Half Marathon Training Nutrition Guide

Eating for the Long Run - 10 miles to Half Marathon

Have you decided to run a half marathon? Before diving into the great information within this article on the subject, I want to take the opportunity to thank my co-writer and friend Jennifer Rousseve. Jen holds a Master’s of Science in nutrition and Registered Dietitian for 41 years. Her running career began in 1983 completing 57 half marathons and 20 marathons. I personally don't run half marathons and enlisting Jen’s expert feedback was a necessary and fun joint venture. Jen takes you from start to finish with how to eat during half marathon training and what to eat on race day. 

Good Nutrition: A Foundation for Success

Runners racing in half marathon
Fuel and Hydration are Vital for Success. Cultura/Frank and Helena / Getty Images

Deciding to run a half marathon is a significant step up from 5K training. What you eat on a daily basis is as important to preparing for your event as what you eat the day before. Consuming a wide variety of healthy foods containing good carbohydrates, lean proteins, and healthy fats provide essential nutrients. Drinking plenty of water is also important for optimum fitness. Take a moment to read “Training for My First 5K: What Do I Eat?” which is excellent guidance for your half marathon preparation. Understanding how to fuel your body with the right nutrition along the training process is vital to your success.

Proper Fuel: Helps Meet Training Demands

Half Marathon Training
Proper Fuel is Essential. WireImage / Getty Images

Putting a foundation of healthy eating in place will help ensure proper fueling and meet the energy demands of half marathon training. A sensible training period for a 10 to 13.1-mile run should be a minimum of 12 weeks with a gradual increase of weekly mileage and long weekend runs. Increased miles will require increased calories with the focus on healthy eating as outlined in the 5K training article. Avoid the temptation to fill up on empty-calorie foods as a reward for hard work.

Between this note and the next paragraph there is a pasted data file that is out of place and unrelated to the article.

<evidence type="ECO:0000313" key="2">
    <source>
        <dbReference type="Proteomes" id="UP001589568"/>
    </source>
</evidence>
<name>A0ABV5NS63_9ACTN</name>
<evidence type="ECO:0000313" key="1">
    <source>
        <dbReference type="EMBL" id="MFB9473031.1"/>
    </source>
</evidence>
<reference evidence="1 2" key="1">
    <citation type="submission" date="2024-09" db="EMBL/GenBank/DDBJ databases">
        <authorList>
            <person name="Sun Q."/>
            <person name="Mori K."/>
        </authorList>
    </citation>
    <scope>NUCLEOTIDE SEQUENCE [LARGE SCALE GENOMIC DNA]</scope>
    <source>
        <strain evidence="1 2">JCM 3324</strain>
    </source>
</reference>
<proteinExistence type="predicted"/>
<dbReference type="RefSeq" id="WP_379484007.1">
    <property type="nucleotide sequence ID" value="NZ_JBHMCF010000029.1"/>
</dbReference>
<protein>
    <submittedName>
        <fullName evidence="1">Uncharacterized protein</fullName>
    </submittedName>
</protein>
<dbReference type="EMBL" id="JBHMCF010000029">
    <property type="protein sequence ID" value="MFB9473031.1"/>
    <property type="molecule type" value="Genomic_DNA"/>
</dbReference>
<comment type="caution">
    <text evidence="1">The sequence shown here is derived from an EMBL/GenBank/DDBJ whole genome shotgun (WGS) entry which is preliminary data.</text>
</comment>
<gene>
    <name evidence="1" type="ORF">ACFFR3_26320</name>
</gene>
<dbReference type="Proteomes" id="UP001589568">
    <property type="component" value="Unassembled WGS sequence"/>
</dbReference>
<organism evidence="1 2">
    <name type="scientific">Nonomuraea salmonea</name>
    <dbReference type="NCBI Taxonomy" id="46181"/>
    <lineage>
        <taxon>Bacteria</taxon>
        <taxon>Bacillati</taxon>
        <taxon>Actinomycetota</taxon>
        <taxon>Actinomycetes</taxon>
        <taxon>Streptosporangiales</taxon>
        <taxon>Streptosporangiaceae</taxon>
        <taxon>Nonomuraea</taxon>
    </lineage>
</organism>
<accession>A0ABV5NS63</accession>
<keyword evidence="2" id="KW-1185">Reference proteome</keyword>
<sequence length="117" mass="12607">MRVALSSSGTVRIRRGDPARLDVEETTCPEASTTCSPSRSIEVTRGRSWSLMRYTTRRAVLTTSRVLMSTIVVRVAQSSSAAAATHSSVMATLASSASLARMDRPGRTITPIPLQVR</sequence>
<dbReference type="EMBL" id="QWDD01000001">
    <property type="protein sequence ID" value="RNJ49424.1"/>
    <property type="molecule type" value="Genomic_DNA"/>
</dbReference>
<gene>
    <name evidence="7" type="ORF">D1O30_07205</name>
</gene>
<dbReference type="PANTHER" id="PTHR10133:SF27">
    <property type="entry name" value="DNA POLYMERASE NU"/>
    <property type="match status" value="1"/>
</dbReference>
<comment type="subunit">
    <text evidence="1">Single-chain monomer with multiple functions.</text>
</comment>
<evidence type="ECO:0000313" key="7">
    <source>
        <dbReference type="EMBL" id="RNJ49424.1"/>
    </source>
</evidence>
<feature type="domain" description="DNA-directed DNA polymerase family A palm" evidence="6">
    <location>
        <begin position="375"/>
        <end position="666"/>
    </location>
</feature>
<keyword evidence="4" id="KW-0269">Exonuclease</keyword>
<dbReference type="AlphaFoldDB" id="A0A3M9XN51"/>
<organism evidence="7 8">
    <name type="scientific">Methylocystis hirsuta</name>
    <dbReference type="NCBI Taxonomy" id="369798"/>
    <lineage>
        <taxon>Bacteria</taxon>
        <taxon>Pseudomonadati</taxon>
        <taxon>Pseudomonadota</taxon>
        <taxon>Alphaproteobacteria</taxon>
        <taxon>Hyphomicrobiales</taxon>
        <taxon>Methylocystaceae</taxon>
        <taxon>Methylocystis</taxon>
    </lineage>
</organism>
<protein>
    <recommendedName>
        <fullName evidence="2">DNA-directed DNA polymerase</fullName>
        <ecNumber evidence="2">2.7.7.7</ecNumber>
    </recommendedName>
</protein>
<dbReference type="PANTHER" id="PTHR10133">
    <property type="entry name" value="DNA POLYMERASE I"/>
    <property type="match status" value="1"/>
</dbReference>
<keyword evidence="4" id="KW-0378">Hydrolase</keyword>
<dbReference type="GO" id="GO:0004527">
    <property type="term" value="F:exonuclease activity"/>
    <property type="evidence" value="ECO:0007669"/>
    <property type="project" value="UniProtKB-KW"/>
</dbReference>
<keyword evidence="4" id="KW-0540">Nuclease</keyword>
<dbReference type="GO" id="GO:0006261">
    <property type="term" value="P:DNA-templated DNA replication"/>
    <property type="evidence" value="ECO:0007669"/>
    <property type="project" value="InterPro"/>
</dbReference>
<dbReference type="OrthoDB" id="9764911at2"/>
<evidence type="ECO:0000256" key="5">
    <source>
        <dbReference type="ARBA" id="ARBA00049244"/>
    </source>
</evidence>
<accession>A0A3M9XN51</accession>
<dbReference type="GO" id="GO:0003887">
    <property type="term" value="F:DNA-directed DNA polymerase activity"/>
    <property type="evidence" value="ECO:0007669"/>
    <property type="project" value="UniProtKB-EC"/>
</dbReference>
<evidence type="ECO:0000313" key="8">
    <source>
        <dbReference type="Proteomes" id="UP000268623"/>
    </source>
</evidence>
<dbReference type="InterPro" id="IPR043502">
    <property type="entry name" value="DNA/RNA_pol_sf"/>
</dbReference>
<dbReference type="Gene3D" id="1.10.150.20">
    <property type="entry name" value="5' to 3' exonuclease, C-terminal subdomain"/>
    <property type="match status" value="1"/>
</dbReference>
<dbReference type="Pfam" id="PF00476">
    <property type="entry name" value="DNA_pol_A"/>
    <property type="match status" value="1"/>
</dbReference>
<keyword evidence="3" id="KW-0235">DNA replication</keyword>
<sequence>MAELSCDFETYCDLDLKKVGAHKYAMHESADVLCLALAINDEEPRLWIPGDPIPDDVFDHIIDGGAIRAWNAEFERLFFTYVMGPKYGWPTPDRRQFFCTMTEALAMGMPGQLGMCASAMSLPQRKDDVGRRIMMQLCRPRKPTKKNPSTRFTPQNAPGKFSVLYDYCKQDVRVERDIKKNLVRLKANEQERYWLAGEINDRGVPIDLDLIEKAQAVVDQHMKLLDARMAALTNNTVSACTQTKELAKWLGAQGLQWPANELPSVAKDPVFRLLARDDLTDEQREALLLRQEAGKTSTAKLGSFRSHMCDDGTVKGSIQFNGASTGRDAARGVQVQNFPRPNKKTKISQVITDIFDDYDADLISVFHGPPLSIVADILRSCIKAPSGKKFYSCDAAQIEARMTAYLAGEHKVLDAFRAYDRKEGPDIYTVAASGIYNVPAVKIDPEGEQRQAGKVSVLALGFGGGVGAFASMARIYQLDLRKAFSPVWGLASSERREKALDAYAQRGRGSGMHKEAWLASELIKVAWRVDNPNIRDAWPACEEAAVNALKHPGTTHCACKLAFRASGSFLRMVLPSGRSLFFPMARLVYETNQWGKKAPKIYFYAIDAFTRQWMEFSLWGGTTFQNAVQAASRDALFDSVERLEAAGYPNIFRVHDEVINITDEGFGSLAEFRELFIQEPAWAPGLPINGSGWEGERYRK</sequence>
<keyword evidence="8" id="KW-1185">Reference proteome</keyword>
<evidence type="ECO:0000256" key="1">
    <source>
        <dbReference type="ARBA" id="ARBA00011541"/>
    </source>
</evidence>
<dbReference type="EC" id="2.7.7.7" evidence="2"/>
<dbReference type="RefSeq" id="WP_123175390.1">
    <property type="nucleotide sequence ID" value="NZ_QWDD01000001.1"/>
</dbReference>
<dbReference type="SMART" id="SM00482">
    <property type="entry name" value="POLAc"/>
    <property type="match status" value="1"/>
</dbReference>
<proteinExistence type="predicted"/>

Training Runs and Fuel Intake: Learn What Works for You

Group of runners on paved road
Learn What Works Best for You. millsrymer / Getty Images

Generally, for exercise over an hour, it's good to consider taking fuel "on the run" and finding the best foods that work for you will come from trial and error. Also, hydration should occur every 20 minutes so packing that water bottle will be a necessary component of training and race time. Training runs will be a time of self-discovery not only to increase your endurance but to learn when you need to fuel and hydrate.

Hydration Tips

sports and drinking
Stay Hydrated During the Race. SilviaJansen / Getty Images

Hydration

  • Hydration is a crucial part of successful training
  • Prior to training, hydrate with at least 16 ounces of water during the two hours prior to starting
  • During training, hydrate with 6 to 8 ounces every 20 minutes
  • Let your thirst be your guide
  • However, more is not better - let the guidance be just that … guidance